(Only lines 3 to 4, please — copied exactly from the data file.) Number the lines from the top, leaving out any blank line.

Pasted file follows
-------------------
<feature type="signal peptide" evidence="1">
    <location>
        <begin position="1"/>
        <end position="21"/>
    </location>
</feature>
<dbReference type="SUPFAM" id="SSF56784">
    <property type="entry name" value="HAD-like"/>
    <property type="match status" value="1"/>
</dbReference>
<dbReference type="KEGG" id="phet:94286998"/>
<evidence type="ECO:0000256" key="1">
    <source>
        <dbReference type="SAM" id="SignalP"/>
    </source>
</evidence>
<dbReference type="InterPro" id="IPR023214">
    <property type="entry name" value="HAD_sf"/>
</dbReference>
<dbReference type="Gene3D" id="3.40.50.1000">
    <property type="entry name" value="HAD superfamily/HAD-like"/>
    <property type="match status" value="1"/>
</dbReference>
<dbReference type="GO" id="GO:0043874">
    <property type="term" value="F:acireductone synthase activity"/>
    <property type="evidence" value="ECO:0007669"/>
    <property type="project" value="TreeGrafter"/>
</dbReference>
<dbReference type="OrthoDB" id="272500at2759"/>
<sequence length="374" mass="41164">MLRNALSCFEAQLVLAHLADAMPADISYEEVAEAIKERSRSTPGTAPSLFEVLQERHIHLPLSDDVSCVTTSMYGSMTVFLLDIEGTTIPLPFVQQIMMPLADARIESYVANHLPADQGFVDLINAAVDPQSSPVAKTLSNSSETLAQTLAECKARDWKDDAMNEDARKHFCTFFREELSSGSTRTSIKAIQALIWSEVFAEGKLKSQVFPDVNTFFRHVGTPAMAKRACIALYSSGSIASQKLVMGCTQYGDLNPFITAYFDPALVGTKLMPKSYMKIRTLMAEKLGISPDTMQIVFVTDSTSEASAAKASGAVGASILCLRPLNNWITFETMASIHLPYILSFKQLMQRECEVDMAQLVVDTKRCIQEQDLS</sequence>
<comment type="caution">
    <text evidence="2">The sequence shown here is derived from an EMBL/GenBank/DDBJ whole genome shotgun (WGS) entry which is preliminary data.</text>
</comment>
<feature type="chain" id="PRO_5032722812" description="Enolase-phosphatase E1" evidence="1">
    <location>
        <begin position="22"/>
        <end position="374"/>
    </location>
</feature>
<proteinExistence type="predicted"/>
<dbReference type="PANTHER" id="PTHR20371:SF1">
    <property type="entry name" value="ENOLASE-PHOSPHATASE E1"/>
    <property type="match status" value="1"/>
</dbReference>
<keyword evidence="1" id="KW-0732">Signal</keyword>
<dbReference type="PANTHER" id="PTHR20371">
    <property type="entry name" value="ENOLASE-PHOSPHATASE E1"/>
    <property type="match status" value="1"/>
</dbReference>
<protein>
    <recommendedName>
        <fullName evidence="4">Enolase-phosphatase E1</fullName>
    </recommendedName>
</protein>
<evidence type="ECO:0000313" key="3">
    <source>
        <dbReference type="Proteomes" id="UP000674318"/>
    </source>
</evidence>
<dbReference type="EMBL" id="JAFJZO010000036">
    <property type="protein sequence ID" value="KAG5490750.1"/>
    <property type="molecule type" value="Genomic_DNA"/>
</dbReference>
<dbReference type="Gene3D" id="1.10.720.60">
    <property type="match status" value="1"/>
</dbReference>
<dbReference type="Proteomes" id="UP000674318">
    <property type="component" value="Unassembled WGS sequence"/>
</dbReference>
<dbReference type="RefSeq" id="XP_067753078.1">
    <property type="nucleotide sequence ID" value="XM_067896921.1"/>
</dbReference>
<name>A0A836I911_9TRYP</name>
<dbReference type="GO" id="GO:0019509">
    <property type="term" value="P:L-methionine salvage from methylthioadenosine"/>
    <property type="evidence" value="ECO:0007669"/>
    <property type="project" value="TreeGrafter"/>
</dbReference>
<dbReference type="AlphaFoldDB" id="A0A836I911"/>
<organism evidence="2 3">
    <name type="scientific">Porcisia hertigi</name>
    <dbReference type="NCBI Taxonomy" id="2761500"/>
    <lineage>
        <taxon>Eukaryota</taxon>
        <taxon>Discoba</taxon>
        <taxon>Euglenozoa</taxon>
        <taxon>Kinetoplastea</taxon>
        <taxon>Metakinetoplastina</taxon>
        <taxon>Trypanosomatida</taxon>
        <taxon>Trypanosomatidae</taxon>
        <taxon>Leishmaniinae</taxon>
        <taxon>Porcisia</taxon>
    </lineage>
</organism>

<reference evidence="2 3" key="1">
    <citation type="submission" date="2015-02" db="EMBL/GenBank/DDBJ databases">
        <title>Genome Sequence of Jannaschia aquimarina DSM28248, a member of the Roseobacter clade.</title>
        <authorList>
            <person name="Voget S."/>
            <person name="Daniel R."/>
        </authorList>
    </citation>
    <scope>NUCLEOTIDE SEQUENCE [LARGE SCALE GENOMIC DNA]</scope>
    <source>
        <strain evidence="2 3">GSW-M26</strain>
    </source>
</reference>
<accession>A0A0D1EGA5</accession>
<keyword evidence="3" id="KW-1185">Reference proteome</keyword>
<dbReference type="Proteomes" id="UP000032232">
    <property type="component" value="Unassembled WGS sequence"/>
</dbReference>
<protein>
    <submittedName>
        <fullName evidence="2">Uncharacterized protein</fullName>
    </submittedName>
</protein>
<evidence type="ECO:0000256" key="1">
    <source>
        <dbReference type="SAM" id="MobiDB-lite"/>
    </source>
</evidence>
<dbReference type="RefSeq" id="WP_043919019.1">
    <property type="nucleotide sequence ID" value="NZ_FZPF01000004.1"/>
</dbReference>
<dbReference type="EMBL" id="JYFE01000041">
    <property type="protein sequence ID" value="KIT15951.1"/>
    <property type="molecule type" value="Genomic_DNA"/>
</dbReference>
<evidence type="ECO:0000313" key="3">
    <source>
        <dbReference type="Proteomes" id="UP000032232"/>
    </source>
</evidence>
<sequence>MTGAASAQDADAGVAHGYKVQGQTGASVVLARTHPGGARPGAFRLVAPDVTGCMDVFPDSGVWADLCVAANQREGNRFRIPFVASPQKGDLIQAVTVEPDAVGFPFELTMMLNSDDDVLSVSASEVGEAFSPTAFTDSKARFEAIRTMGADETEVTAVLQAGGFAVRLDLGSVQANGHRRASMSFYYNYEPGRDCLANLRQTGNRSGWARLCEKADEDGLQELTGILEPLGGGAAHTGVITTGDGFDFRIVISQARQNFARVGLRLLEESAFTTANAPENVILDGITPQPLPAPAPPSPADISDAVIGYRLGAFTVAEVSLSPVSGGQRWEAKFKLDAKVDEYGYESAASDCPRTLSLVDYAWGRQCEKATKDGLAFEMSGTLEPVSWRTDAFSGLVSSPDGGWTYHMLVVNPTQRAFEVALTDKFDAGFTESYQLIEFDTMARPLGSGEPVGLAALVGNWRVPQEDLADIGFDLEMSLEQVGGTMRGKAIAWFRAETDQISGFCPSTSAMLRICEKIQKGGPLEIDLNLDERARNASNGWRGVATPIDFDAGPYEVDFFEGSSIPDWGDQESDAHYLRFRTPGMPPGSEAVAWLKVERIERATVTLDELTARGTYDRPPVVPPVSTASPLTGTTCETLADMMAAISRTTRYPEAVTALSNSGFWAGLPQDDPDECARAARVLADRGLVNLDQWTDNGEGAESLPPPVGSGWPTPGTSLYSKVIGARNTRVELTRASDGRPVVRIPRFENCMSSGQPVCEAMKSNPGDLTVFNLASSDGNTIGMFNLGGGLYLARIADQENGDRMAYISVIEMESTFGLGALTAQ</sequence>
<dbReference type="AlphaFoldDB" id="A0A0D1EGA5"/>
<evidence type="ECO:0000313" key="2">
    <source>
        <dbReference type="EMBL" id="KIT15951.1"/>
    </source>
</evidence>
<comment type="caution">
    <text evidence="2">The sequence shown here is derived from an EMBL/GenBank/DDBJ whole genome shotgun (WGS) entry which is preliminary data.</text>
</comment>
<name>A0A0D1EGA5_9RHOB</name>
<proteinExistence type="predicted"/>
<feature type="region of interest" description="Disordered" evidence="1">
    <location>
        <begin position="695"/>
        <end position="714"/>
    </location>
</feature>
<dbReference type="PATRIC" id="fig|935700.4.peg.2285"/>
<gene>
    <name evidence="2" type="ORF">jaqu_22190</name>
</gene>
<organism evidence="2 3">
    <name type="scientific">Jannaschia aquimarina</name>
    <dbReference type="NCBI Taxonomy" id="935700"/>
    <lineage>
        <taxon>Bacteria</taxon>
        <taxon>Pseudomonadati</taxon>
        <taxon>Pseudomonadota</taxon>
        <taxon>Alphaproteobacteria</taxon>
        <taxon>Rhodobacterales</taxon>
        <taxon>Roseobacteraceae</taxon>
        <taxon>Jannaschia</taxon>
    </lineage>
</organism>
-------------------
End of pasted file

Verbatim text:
        <begin position="1"/>
        <end position="21"/>